“In 10 years from now, you’ll still be playing this awesome album, and that’s what really counts.”
So says Kerrang magazine in the liner notes of the glossy re-issue of the Queens of the Stone Age‘s much-applauded Rated R. And they are right, you know. It’s been 10 years since Rated R came on the scene and the album is just as relevant as ever.
That being said, and even though I am a huge fan of QOTSA’s first commercial success (their 1998 self-titled debut was overlooked), I wasn’t exactly sure that the deluxe edition of Rated R was a good idea. The album always sounded fine to me and frankly I would have been much happier if the band had released a new album instead.
But beggars can’t be choosers and, surprisingly, the re-issue kind of acts like a new piece of work in its own right.
For starters, it’s a double-disc. Disc one contains the original 11 songs on Rated R. Only these versions sound a lot sharper and powerful than the original versions. The bongo-esque drum beat of the epically rolling and swirling “Better Living Through Chemistry” is clearer, Mark Lanegan’s vocals on “In The Fade” are even more haunting and the end of “I Think I Lost my Headache” now features a backwards symphony of squawking trumpet horns.
Disc two almost acts like a separate album. The first six songs on the 15 track disc are studio-recorded B-sides (except for a live version of “Monster in the Parasol”, which was recorded in Seattle). “Ode to Clarissa” is a rollicking, almost poppy beat with a “Yeah, yeah, yeah” chorus, pounding drums, and bassist Nick Oliveri on vocals. “You’re So Vague” is a clever spin on Carly Simon’s infamous song. It’s moody and dramatic with a strong build and stirring guitar riffs and reminiscent of darker QOTSA songs such as “Song for the Deaf” and “Skin on Skin”. ”Born to Hula” sounds like the quintessential QOTSA song – Josh Homme’s soothing voice carries the song over changing but always prominent drumming and wailing guitar solos.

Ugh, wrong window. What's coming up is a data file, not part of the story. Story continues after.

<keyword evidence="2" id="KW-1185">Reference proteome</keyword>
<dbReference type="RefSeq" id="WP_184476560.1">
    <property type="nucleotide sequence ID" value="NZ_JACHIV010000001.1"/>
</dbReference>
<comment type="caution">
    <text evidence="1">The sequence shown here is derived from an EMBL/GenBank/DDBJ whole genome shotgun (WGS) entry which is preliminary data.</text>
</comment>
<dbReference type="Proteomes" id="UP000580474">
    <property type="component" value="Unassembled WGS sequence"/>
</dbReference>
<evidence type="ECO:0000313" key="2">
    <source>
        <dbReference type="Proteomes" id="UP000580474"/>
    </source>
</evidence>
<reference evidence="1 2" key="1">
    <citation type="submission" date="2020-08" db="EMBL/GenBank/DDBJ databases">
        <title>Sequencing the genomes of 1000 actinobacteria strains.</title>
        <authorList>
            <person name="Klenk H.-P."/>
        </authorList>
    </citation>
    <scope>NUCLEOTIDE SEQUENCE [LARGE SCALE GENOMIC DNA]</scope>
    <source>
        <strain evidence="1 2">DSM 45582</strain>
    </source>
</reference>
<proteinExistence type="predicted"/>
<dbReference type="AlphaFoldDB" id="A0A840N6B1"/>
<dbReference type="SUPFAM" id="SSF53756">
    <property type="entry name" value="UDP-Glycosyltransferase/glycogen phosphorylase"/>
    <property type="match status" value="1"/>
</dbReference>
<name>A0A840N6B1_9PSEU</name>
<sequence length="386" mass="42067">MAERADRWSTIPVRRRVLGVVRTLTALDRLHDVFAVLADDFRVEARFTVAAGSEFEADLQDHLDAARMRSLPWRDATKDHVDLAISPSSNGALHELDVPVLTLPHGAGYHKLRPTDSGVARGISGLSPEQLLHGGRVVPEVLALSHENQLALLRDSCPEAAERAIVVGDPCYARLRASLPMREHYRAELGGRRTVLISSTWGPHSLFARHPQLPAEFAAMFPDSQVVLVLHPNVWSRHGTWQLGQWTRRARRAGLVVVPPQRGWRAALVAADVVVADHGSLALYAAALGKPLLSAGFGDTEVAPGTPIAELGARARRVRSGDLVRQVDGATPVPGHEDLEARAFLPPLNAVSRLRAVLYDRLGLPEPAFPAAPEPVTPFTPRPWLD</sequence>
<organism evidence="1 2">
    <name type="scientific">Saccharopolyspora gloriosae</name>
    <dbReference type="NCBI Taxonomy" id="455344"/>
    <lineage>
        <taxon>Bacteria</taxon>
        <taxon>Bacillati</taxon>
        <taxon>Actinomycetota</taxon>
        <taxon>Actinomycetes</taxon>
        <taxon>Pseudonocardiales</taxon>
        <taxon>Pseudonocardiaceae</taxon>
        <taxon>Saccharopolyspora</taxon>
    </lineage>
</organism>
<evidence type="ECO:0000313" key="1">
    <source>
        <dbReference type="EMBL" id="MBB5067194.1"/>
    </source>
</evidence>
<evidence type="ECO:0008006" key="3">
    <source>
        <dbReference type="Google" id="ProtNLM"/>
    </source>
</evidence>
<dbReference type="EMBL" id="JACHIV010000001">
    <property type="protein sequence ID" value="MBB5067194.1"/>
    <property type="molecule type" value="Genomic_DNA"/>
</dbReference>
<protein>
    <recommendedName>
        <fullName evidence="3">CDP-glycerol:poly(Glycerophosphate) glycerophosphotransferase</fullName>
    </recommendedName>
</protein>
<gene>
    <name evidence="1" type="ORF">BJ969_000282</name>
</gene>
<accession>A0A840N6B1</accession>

There are covers too: “Never Say Never” is a cover of the 80’s post-punk band Romeo Void’s hit and definitely has that new wave feel as Homme sings “I might like you better if we slept together” over a bouncing bass beat. The Kinks’ 1965 hit “Who’ll Be the Next in Line” is also covered with a keyboard-backed California surf vibe.
The second half of disc two is a collection of live songs recorded at their Reading Festival appearance in 2000. Though there is some repetition with Rated R songs such as “Feel Good Hit of the Summer”, “Quick and to the Pointless”, “Better Living Through Chemistry”, and “The Lost Art of Keeping a Secret” and on some of them the sound isn’t the greatest (drums on “Chemistry” are too low), there are few additional live goodies to keep fans happy. “Regular John”, “Avon”. and “You Can’t Quit Me Baby” are all from their self-titled album and a welcome addition to anyone’s QOTSA collection. Also making a live appearance is the muscling “Millionaire” which would later become the first track on their next album Songs for the Deaf as “You Think I Ain’t Worth A Dollar, But I Feel Like a Millionaire”.
Any doubts I had about the validity of the re-issue were erased after one listen to this album. Obviously I’m slightly biased since I already listened to Rated R with regularity, but it’s definitely something worth listening to, anyhow. Any Queens of the Stone Age fan would be happy to have this in their collection – especially as it works to tide fans over until a brand new album is released – and anyone not familiar with QOTSA would be hard pressed to find a better starting point than the Rated R – Deluxe Edition. It showcases some of the best that the band has to offer (and in a more accessible way) and highlights just how amazing these guys are live, conveniently at a time when the band has started touring again. Pick this up, listen, then go out there and see them.